It happens to all of us, especially if we get busy.
Weeds can take over after just a few days of not weeding. I’ve discussed the many ways of getting rid of weeds naturally before, but today I wanted to show you how to suppress weeds in your garden with cardboard.
Tips for suppressing weeds with cardboard
Tip #1 Don’t use coloured cardboard as the dyes will end up in your soil
Most coloured cardboard will have toxic dyes that you don’t want in your soil; it’s better to use the most plain cardboard you can find. We’ve often used ones with writing on them simply because it’s hard to find plain ones, but steer clear of the fully coloured ones.
Tip #2 The cardboard will get slippery and mushy over time so it’s a short-term solution
Even though cardboard can hide the weeds instantly and block out the light to your weeds, it will decompose within a couple of months (you’ll see an accumulation of worms underneath as they love it!). Cardboard is great to use if you’re building a lasagna garden bed (you can see the process of one of ours below) but you’ll still need some mulch over top of it eventually. Be wary after many rainfalls it can be a little slippery too!
Tip #3 Take off the tape from the cardboard
Can I be honest though here? I leave it on until it’s been raining enough times and then rip it off… I’ve found it’s easier to come off that way. You do end up with bits of tape underneath, but I’ve found it easy to remove later in the season. Much easier than taking it off from dry cardboard. But really, yes you want to remove all the tape first, it’s something else you don’t want in your soil.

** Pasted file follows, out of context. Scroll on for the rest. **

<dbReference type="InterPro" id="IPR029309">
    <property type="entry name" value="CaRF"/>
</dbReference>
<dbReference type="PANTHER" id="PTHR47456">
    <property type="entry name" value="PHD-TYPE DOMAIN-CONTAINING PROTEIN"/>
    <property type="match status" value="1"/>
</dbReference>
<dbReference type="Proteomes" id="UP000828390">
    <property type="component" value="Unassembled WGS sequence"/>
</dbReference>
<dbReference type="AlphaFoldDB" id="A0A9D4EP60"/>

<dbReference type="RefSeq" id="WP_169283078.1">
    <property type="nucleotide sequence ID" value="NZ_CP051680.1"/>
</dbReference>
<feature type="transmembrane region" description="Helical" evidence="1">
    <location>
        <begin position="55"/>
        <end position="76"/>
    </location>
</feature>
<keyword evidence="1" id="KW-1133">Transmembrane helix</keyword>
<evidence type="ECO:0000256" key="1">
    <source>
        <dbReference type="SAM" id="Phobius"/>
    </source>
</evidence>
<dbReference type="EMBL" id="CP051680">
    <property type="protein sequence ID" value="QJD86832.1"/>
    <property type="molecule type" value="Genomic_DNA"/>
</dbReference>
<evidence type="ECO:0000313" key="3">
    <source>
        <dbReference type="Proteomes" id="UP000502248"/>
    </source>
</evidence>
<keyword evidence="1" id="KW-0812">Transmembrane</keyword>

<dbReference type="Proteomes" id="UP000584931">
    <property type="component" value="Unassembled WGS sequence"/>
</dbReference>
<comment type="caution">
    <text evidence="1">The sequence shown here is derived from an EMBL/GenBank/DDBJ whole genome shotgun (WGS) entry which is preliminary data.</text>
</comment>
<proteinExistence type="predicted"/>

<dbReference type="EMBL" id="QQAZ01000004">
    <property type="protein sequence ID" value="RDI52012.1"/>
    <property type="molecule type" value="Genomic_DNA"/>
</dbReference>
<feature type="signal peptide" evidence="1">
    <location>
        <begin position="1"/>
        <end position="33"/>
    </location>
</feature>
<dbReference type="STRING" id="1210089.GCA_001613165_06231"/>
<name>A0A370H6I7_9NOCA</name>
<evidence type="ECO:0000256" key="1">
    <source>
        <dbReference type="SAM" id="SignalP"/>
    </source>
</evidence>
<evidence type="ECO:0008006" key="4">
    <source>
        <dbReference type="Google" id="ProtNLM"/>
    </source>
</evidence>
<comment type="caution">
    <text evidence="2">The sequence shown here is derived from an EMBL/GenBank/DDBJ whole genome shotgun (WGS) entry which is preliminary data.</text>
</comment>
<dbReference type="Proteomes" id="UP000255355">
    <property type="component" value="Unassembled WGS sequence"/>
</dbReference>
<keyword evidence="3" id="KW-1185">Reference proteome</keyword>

Tip #4 Use rocks or mulch over your cardboard so it doesn’t blow away
One gusty wind and your cardboard will blow away, especially if you’re using smaller pieces. We overlap them and add heavy rocks on them before we add the mulch.
Cardboard can be a great quick fix for weed control in your garden and is perfect for lasagna gardening or putting at the base of new raised beds. It won’t give you permanent weed control however so you’ll need to come up with something for the long-term like adding mulch on top of the cardboard.
My name is Isis Loran, creator of the Family Food Garden. I’ve been gardening for over 10 years now and push the limits of our zone 5 climates. I love growing heirlooms & experimenting with hundreds of varieties, season extending, crunchy homesteading and permaculture.